Financing the agricultural sector in the East African Community is a key factor that could contribute to the stability and subsequent food security in the bloc.
In June 2014, an African Union Summit was held in Malabo, Equatorial Guinea. On this day, heads of State and Government adopted a remarkable set of concrete agriculture goals to be attained by 2025.
The document is commonly referred to as the Malabo Declaration. In the declaration, the summit noted that that hunger and malnutrition are major causes of poverty and underdevelopment in Africa by causing poor health, low levels of energy, and mental impairment, all leading to low productivity and low educational attainment all of which can in turn lead to even greater hunger and malnutrition, thereby creating a viscous cycle.
The heads of states therefore committed to investment finance, both public and private, to agriculture.
“To this end we resolve to uphold our earlier commitment to allocate at least 10% of public expenditure to agriculture, and to ensure its efficiency and effectiveness; to create and enhance necessary appropriate policy and institutional conditions and support systems for facilitation of private investment in agriculture, agri-business and agro-industries, by giving priority to local investors; and to fast-track the operationalization of the African Investment Bank, as provided for in the Constitutive Act of the African Union, with a view to mobilizing and disbursing investment finance for priority agriculture related investment projects.” The declaration reads in part.
The African states set a target of 2025 to achieve some of the key goals in the declaration geared towards improving the performance of the Agricultural sector in the continent.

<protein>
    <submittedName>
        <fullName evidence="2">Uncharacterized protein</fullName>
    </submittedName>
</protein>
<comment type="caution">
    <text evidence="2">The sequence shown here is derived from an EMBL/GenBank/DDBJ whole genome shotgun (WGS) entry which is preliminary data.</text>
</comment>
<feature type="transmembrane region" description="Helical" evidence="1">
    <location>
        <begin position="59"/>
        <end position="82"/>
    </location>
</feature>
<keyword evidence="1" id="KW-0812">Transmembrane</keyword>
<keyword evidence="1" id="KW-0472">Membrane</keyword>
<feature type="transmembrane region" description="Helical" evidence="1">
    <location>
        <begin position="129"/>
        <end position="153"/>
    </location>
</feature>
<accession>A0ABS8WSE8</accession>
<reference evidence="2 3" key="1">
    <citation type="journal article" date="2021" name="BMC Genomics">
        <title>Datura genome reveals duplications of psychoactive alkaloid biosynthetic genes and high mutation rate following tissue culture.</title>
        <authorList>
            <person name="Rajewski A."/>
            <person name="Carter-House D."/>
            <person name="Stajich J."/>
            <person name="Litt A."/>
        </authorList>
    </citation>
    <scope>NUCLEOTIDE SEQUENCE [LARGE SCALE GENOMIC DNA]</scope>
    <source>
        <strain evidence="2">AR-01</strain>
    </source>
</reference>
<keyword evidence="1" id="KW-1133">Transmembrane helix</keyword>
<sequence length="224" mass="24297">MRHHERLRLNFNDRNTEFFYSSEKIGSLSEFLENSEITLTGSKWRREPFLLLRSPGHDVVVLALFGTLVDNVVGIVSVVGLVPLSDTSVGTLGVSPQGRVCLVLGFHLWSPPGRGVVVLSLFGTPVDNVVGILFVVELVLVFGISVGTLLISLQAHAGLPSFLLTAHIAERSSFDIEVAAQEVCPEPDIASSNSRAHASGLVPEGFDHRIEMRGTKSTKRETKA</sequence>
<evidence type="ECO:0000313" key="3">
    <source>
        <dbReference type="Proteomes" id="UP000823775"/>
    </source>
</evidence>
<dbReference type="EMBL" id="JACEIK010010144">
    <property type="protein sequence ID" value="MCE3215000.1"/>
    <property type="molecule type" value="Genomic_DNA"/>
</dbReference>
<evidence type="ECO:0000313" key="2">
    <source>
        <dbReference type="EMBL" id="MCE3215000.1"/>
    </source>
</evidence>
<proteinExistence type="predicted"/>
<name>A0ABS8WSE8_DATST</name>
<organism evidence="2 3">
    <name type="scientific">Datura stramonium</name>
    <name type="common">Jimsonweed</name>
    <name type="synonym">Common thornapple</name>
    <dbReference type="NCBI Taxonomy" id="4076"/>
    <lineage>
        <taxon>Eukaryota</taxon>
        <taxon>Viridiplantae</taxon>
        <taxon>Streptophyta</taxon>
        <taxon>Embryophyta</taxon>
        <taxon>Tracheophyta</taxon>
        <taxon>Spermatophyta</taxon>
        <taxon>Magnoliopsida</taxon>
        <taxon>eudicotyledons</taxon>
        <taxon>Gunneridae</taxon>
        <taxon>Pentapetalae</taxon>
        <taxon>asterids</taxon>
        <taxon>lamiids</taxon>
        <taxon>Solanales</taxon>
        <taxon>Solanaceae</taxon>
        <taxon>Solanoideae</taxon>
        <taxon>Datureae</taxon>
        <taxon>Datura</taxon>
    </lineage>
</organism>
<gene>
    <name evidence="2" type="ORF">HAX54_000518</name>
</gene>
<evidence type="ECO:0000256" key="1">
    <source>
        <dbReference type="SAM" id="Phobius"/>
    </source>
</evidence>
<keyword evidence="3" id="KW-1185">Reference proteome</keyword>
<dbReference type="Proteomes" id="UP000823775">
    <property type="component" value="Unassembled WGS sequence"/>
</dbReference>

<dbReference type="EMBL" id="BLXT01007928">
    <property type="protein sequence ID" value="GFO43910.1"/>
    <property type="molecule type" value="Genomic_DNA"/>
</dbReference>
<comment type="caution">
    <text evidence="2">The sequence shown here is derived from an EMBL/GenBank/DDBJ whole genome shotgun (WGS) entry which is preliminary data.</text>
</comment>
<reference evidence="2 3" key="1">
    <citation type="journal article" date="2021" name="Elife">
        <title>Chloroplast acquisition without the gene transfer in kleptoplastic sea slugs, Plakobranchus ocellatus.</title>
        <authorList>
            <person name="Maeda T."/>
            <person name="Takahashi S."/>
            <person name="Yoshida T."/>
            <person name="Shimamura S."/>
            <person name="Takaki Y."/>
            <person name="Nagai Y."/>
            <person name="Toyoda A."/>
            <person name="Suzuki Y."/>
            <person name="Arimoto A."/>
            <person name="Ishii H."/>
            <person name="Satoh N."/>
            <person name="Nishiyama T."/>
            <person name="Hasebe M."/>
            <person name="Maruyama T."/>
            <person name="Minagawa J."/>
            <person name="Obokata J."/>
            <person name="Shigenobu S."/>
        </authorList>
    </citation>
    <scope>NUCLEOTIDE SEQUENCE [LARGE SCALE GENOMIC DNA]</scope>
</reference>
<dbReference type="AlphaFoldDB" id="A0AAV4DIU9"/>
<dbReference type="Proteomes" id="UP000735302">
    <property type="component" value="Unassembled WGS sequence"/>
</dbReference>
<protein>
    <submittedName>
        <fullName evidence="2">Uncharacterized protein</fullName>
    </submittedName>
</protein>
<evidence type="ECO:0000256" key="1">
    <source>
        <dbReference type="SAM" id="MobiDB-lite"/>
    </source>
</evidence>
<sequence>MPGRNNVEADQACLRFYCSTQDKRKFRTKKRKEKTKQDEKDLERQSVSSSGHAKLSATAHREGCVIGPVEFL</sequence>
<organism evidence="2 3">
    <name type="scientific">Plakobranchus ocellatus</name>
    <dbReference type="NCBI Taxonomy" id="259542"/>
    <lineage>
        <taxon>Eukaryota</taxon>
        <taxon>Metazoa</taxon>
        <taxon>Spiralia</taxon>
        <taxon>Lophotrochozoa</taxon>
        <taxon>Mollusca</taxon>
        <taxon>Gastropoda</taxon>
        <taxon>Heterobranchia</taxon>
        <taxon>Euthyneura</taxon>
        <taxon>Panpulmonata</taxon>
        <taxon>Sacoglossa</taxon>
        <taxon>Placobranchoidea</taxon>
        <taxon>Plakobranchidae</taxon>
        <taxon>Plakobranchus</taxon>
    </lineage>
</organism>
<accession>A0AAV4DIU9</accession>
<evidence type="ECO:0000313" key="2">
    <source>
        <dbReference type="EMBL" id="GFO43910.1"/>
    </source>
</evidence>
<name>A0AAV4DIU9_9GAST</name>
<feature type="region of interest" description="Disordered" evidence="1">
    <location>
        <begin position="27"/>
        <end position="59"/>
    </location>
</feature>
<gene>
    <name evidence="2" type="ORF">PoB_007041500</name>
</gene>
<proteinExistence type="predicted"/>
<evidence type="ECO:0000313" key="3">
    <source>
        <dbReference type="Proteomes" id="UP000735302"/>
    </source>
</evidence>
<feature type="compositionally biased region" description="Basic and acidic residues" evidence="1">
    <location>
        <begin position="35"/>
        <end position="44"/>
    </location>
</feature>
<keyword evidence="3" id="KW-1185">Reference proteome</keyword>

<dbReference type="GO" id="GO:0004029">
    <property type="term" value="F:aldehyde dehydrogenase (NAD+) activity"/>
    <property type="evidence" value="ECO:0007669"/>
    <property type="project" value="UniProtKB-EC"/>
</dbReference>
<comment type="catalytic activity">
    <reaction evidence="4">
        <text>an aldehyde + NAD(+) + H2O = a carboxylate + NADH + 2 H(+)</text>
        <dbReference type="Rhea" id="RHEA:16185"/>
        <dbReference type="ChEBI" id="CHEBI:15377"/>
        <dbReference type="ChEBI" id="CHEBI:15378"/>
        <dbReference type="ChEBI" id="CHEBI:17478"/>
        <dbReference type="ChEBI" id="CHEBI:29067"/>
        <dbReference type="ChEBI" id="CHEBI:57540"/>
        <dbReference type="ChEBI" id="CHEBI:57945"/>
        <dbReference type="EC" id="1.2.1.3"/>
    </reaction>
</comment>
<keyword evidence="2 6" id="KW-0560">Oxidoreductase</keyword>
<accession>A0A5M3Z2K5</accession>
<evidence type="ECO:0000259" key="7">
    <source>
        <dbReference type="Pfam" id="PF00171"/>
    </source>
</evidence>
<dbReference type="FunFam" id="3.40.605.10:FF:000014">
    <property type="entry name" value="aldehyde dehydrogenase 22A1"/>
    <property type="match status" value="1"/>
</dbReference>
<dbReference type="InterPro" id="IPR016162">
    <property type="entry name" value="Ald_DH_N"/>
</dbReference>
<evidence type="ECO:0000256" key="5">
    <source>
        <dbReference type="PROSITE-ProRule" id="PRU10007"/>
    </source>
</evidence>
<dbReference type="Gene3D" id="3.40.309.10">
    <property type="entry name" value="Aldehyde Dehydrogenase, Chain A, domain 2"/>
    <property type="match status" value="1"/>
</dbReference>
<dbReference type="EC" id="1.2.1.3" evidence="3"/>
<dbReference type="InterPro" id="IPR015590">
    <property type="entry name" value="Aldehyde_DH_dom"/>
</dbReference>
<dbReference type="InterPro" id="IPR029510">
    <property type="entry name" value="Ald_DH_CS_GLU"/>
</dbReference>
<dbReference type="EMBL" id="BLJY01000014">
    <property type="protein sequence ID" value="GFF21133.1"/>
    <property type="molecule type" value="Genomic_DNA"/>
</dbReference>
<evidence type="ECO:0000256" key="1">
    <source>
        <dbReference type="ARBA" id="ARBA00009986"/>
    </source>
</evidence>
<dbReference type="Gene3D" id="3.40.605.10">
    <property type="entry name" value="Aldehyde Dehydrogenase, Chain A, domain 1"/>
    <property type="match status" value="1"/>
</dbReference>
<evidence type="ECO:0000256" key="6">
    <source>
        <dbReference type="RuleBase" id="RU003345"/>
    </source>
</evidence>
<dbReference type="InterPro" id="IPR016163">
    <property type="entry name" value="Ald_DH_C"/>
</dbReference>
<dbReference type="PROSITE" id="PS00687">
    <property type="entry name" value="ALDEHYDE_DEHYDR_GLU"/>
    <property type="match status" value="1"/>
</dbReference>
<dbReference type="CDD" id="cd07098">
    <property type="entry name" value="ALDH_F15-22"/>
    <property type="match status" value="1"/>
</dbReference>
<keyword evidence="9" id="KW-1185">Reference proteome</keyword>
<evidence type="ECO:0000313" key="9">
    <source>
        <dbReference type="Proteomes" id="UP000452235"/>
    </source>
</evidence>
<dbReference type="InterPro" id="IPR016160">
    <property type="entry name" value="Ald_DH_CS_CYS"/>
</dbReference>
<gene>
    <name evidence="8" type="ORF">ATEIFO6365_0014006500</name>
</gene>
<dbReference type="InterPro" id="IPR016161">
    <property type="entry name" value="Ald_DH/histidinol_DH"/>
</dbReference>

According to data from the East African Community, agriculture is already accounting for about 36% of GDP in the EAC economy, the agriculture sector still retains a lot of untapped potential, specifically for commercial farming.
“Agriculture is a sector that is central to the EAC economy, contributing between 24 and 44% of GDP in the five Partner States, while also accounting for the livelihood of about 80% of the region’s population. The key to sector growth, however, lies in a shift from subsistence to commercial farming. Opportunities for large-scale commercial farming exist in the region for a wide variety of food and cash crops.” A statement from the secretariat reads.
There are various investment opportunities that lie in the agribusiness sector in east Africa. They include: Apiculture, Coffee, Cotton, Forestry products, Fruits, Grains, Nuts and Oil seeds, Livestock, Poultry, Sisal, Sugar, Tea and Tobacco.
Recently, small scale farmers under the aegis of the East and Southern Africa Small Scale Farmers Forum (ESAFF) have planned to petition the EAC Heads of State to galvanize for increased financing for agricultural sector in the EAC region to ensure food security. This is inclined to reduce poverty and increase public awareness on the Comprehensive Africa Agriculture Development Programme (CAADP). The officials of the ESAFF as a plan to push for increased funding, paid a courtesy call on Rt Hon Ngoga Karoli Martin, Speaker of EALA, in Arusha and made a plea for the petition, when ready, to be forwarded for the attention of the Summit of EAC Heads of State.